Jean Bradbury lives in northeast Seattle. She’s an artist, and she loves swallowtail butterflies.
“These guys are big—like we think of a monarch, maybe—big like the palm of your hand,” Bradbury says. “They’re pale bright yellow. Very, very beautiful.”
She says she hasn't seen many swallowtail butterflies in Seattle before, but this summer she sees them every day.
She posted about it on Facebook. And, she says, her friends said, “Yes! It's a thing! There seem to have been more this year.” Bradbury asked KUOW to investigate.
David James, a butterfly expert at Washington State University, told me swallowtail butterflies have been more common on the west side of the Cascades for the past couple of years—probably because Seattle has had unusually warm, sunny summers. This helps with mating, because they can find each other more easily when it's sunny.
“They are lovers of sunshine,” James says. “It wouldn’t take a lot more sunshine to improve the ability of the butterflies to, you know, find each other, mate, and lay their eggs.”
Swallowtails are doing well also because they like plants that are common in urban parks and gardens. Their caterpillars need trees like willows, cottonwoods, and maples.
“The adult butterflies need nectar plants of which they can find plenty in most people’s backyards,” James says.
So, these days, there are more butterflies to bring happiness and joy to our lives. But the story is more complicated, of course.
Swallowtails are doing well, but other butterflies are losing habitat to cities and farms. Pollution and pesticides have also been unkind to butterflies.
That means, unfortunately, swallowtails are the exception.
“We do not see as many butterflies flying around as we used to when we were children,” James says.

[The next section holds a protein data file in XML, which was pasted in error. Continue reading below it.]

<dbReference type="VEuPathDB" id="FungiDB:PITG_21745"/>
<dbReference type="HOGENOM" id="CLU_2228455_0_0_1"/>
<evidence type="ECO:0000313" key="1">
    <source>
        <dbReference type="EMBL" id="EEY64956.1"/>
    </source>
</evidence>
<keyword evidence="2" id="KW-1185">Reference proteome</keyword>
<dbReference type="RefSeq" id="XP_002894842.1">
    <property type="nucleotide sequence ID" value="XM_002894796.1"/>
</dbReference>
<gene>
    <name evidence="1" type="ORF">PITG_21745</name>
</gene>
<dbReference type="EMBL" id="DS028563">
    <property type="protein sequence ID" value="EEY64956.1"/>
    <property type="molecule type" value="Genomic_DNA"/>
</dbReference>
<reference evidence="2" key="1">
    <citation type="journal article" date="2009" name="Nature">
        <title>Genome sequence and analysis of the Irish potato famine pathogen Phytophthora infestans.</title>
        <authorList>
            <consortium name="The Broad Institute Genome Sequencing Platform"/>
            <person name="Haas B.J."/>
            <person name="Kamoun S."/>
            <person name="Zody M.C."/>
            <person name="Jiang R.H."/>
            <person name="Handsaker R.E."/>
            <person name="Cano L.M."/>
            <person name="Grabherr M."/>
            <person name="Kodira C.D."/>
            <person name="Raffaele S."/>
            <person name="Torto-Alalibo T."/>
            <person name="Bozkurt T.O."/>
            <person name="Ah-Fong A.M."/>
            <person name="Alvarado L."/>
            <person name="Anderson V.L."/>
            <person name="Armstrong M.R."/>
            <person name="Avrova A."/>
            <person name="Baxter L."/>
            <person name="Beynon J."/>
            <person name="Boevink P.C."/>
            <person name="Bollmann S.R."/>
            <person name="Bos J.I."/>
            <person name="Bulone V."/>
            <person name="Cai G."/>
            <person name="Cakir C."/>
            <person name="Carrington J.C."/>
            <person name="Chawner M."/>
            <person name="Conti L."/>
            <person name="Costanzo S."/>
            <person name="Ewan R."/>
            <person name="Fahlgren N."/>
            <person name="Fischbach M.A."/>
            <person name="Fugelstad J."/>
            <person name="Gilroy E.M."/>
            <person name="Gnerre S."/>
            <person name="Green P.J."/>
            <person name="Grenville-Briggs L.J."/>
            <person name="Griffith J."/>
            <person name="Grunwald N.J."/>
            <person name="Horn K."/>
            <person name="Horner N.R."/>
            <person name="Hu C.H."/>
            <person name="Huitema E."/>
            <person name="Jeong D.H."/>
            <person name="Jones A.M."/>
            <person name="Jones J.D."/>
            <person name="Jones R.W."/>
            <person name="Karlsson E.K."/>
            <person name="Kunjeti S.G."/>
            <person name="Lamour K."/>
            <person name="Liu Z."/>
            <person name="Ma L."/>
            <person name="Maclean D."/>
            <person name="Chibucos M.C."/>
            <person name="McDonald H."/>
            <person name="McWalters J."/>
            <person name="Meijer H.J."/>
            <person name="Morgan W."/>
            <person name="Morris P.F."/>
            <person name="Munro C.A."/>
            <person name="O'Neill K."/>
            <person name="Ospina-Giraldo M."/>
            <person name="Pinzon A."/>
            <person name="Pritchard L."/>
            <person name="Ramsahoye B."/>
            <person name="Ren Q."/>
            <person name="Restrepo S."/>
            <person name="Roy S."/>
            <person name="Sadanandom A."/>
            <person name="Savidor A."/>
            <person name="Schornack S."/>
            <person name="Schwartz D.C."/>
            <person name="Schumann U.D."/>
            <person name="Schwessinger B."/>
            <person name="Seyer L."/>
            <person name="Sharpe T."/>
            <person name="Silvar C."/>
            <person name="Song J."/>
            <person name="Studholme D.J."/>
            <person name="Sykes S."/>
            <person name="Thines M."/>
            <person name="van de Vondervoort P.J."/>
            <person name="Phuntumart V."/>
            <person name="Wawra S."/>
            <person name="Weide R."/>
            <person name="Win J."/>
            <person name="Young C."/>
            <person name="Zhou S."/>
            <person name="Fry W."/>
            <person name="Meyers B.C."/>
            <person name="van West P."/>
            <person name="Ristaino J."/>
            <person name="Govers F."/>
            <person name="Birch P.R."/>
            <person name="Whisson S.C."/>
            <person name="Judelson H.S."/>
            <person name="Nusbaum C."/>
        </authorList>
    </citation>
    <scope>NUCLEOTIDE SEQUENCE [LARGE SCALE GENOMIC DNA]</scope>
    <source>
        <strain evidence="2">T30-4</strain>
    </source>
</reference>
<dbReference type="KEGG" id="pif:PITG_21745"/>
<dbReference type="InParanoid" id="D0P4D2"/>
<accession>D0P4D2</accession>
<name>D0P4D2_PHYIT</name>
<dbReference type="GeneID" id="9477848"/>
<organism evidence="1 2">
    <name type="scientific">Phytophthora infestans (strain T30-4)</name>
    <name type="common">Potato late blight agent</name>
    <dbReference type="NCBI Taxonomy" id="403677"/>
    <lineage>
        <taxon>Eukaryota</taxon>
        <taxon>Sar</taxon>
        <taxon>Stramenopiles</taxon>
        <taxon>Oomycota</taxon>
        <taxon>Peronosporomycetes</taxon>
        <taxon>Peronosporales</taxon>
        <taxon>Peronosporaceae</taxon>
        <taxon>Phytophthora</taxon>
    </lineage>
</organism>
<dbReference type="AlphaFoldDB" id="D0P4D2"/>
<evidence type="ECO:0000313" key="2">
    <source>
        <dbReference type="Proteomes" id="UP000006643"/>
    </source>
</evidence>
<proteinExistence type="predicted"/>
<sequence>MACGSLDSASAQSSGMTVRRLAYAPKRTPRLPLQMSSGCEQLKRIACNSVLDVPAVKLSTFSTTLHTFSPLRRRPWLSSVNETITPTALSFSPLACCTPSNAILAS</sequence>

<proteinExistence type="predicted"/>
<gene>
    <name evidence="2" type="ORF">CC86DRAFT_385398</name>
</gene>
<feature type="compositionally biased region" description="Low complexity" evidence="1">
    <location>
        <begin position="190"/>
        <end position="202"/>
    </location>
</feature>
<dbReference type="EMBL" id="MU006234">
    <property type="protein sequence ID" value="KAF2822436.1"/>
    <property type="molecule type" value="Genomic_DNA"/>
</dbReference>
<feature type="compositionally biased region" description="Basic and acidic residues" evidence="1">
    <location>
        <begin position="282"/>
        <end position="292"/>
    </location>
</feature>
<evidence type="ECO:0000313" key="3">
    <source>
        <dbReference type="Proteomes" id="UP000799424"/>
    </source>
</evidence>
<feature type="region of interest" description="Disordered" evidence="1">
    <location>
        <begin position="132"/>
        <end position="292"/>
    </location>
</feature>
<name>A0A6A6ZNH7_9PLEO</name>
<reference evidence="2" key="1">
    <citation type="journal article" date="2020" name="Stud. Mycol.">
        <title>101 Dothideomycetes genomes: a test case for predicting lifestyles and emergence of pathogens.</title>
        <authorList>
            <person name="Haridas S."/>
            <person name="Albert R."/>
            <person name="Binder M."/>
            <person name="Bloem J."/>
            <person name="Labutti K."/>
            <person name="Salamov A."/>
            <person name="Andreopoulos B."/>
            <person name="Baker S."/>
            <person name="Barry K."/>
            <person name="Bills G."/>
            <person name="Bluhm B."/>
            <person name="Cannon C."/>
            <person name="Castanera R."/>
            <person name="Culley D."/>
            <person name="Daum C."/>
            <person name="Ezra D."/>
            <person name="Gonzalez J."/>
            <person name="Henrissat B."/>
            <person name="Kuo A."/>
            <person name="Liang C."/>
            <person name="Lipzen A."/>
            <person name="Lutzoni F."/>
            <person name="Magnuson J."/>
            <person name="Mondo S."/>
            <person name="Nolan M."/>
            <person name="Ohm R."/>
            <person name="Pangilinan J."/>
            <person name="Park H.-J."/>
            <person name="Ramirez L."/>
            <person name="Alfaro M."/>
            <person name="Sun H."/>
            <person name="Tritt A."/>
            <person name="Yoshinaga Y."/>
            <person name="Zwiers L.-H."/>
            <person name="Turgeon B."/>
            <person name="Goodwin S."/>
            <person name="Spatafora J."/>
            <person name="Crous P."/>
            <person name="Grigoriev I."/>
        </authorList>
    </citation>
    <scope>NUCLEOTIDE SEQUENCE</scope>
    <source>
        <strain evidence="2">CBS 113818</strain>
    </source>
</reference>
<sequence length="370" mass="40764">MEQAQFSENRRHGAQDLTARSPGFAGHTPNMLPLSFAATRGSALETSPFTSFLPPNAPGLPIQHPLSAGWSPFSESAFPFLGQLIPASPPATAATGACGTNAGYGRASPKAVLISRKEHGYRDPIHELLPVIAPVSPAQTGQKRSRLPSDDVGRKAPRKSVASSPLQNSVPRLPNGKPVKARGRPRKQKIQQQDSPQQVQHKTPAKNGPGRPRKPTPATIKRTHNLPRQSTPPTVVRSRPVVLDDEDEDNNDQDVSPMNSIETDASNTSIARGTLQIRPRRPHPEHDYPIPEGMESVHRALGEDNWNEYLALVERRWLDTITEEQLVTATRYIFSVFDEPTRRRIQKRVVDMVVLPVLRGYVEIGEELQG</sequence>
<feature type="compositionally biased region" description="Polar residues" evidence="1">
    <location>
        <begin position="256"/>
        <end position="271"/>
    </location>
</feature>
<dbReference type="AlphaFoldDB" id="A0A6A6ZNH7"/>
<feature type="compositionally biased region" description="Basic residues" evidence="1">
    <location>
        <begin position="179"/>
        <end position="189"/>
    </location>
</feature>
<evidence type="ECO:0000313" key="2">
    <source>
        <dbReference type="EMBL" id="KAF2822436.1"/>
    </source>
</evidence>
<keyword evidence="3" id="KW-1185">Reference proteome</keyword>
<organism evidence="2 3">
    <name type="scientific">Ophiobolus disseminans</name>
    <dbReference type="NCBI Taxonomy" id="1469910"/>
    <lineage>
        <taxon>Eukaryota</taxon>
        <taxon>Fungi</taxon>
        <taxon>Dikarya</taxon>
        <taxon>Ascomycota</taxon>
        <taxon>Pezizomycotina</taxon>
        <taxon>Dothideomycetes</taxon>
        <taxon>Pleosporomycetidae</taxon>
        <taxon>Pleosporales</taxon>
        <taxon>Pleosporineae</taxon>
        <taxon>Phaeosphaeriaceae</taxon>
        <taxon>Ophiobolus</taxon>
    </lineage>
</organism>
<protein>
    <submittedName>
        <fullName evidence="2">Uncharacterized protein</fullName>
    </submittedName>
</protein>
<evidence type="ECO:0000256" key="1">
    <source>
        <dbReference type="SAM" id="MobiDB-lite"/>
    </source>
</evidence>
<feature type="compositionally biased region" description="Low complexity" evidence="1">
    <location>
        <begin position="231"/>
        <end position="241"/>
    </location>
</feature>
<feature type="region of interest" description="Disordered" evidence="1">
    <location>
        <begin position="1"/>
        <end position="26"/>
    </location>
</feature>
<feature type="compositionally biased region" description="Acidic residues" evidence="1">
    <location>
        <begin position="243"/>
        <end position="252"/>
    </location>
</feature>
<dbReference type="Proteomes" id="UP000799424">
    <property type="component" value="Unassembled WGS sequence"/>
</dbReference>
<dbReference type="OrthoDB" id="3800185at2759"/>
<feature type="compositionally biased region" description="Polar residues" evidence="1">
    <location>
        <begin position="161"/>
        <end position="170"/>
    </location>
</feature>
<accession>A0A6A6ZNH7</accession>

In the Pacific Northwest, there is no long-term study that shows how butterflies as a whole are responding to habitat loss and climate change; most of what we know is anecdotal, such as the increased reports of swallowtail sightings.
Elsewhere in the world, reports show how butterflies are faring.
In Europe, for example, “they’ve noticed different species of butterflies expanding their range north,” says Regina Rochefort, a retired National Park Service scientist. And, Rochefort adds, “California has a very long-term study and has shown butterflies moving up in elevation.”
In 2011, Rochefort asked volunteers to help her conduct an annual survey of butterflies in the North Cascades and at Mount Rainier.
Sauk Mountain is a nearly treeless peak in the North Cascades. Its exposed slopes are covered with grasses, wildflowers, and insects looking for nectar in those flowers. That makes it the perfect place to learn how to count butterflies.
Riley Gabriel, with the North Cascades National Park, does the teaching. She says, first, to imagine a five-meter-by-five-meter box in front of you.
“Any butterfly that flies through that box, that is on vegetation on either side of the trail, that is on the trail in front of you, you want to count that butterfly,” Gabriel says.
One of the keys to accurately counting butterflies is walking slowly. “We call it the bridal march,” she says.
Gabriel and Rochefort are still looking for more butterfly-counting volunteers.
And, says David James with WSU, those who can’t make it to the mountains can help too.
"We can take hope from the swallowtail,” he says. If people plant butterfly gardens to provide food for some of the species that aren’t swallowtails, he says, “then [butterflies] are going to do okay.”